No spoilers in this rapid review of Furyborn by Claire Legrand. I really liked it and give it 4.5 stars. This is the best series opener I’ve read in a while. So many fantasy series have debuted in the past few years, and we see common themes among them: A kingdom is in turmoil for some reason or the other, and the protagonists must fight for what’s right—and often for their lives—to save their people. (This isn’t a knock; I love high fantasy! That’s why I read so many of these series.) Yet Furyborn has a unique premise nestled in among these similar themes.
Legrand introduced this premise in the prologue. It’s a scene that appears to show how one story ends and the other begins. It divides the book, and we then follow two women living a thousand years apart. We backtrack to Rielle, the character in the past, to discover how she got to the state in which we see her in the prologue. We also skip forward to see what Eliana, the future character, has been up to in the ensuing years.
Each of these women exhibit skills which indicate they might be the Sun Queen (a good thing) or the Blood Queen (a bad thing) prophesied about many years ago. Simon, a boy seemingly in the right place at the right time, connects these women when he’s placed at the center of it all. His surprise appearance several different times in the book was a delight. (Needless to say—and I know I’m probably in the minority here—Simon is my favorite character. I just had to throw that out there!) I’ll leave the plot summary at this because I don’t want to give too much away.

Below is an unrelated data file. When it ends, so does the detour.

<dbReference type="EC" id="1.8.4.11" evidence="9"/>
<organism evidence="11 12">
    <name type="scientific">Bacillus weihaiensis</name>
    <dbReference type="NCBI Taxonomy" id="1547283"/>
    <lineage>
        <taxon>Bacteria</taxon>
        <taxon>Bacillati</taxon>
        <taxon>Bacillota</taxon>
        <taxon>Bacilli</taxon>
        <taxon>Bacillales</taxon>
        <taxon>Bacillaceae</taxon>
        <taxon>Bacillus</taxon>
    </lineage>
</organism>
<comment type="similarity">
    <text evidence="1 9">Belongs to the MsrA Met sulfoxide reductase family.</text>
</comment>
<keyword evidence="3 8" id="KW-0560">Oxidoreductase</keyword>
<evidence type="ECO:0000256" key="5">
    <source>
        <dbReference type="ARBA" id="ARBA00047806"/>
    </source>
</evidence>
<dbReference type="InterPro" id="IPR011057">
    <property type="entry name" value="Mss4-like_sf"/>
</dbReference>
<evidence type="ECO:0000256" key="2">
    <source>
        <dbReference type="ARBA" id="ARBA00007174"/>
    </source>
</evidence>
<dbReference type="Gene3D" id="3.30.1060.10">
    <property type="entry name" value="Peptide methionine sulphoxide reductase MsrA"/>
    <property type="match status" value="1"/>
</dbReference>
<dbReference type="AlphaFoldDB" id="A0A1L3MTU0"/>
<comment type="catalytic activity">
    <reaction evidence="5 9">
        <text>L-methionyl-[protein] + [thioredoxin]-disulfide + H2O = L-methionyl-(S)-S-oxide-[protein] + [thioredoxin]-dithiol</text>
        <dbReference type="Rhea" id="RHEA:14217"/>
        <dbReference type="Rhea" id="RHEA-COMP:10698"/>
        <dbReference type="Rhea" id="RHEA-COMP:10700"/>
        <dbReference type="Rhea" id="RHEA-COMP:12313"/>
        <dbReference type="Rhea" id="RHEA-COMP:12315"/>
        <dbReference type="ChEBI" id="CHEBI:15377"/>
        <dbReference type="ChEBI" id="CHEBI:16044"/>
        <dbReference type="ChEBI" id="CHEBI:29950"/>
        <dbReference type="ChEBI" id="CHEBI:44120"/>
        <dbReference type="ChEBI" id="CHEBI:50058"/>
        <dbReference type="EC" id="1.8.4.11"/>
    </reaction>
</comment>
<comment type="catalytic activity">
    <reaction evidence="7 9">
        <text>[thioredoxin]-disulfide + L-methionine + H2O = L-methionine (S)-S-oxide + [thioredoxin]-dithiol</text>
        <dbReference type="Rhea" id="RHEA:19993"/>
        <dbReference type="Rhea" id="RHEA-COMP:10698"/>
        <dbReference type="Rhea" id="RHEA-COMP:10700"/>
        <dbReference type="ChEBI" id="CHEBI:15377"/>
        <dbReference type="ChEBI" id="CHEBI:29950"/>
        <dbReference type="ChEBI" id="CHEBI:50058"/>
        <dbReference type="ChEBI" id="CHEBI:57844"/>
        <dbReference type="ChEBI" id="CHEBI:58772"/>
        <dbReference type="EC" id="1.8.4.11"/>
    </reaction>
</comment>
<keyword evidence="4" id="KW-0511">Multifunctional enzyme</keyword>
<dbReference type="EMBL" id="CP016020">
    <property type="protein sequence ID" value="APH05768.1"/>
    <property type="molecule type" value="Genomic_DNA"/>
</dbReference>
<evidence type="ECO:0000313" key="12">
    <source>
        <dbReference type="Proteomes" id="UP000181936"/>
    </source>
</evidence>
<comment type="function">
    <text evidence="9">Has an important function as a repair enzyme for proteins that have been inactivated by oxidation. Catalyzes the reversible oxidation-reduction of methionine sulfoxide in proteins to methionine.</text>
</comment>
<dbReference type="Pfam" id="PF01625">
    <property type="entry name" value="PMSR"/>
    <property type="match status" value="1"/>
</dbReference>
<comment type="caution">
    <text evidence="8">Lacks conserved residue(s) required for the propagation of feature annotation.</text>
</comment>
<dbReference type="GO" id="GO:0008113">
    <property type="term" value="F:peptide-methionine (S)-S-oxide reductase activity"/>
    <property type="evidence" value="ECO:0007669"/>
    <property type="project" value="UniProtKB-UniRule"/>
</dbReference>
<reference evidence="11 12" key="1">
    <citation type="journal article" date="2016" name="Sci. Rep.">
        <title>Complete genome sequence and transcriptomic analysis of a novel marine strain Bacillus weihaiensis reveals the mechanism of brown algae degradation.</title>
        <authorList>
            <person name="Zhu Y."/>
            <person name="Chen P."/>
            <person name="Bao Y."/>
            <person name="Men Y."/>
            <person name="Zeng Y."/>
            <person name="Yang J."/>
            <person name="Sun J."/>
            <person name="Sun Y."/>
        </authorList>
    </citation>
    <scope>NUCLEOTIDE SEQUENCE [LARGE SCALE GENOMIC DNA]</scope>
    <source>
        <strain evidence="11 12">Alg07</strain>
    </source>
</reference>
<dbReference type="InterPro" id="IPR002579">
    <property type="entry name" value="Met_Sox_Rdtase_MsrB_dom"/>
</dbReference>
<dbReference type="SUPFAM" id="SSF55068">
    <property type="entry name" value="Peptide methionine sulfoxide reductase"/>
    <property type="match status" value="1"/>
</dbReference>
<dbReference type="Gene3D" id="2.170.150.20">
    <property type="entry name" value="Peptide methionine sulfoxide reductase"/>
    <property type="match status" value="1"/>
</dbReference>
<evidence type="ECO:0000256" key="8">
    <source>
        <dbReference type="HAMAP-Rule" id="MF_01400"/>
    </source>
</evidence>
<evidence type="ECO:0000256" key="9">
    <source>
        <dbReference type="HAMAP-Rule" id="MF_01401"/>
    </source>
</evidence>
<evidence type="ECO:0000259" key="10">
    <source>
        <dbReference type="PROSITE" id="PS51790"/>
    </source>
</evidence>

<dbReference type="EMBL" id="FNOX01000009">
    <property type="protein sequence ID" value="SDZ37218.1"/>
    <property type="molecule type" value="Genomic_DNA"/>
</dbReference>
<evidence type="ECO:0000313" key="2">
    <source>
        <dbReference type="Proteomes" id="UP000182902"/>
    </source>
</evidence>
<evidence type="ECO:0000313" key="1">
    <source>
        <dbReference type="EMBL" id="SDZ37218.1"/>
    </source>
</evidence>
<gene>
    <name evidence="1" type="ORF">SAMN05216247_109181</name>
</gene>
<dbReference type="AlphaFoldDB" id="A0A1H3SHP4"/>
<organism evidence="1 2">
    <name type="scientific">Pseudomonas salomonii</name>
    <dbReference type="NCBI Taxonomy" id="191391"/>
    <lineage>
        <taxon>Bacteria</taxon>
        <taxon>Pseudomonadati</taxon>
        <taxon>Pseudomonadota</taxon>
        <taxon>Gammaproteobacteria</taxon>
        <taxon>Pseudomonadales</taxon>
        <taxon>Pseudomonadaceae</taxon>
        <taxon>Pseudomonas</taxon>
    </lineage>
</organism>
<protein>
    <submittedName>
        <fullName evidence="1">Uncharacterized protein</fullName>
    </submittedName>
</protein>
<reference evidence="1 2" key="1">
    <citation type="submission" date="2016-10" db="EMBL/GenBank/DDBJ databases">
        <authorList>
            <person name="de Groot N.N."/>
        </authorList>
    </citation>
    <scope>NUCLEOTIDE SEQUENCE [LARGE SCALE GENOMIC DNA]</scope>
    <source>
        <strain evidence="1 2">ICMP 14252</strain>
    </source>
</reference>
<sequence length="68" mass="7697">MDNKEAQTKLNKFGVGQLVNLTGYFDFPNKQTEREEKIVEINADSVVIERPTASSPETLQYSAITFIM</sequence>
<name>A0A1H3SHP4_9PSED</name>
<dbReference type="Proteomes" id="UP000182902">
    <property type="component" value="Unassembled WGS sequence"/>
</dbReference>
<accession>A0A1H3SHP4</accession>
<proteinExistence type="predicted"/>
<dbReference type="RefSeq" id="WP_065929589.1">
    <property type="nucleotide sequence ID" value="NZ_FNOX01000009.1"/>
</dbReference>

I love how my mind kept drifting back to the prologue again and again, wondering exactly what it meant. Against this backdrop, Legrand created complex, conflicted characters who were forced to make desperate choices, and their progression and development was logical. They forged real relationships, and they were forced to ferret out whose words were true and whose were dripping with lies. Legrand also concocted an interesting magical system and introduced a magic-centered contest to boot. And she incorporated love stories, heavenly beings, court politics, and family drama into her tale as well.
Legrand has a straightforward yet seasoned writing style. I wouldn’t put here up there with favorites like Bardugo or Scwhab, but I’d definitely put her in the upper tier of YA authors I’ve read. Can you tell I enjoyed this book as I rave about so many aspects of it? 😉 My advice: Even if the prologue throws you for a loop at first, stick it out! I was especially hooked by the time I got to the one-third mark. I think most readers will be addicted by this point like I was.
Quick caveat, though: This book is not meant for young readers because of language and a couple of explicit adult situations. So I recommend this book for mature YA readers only. I can’t wait to see what Legrand does with book two. She raised and answered many questions in Furyborn, yet many remain for the next installment. I wish I had it in hand now!
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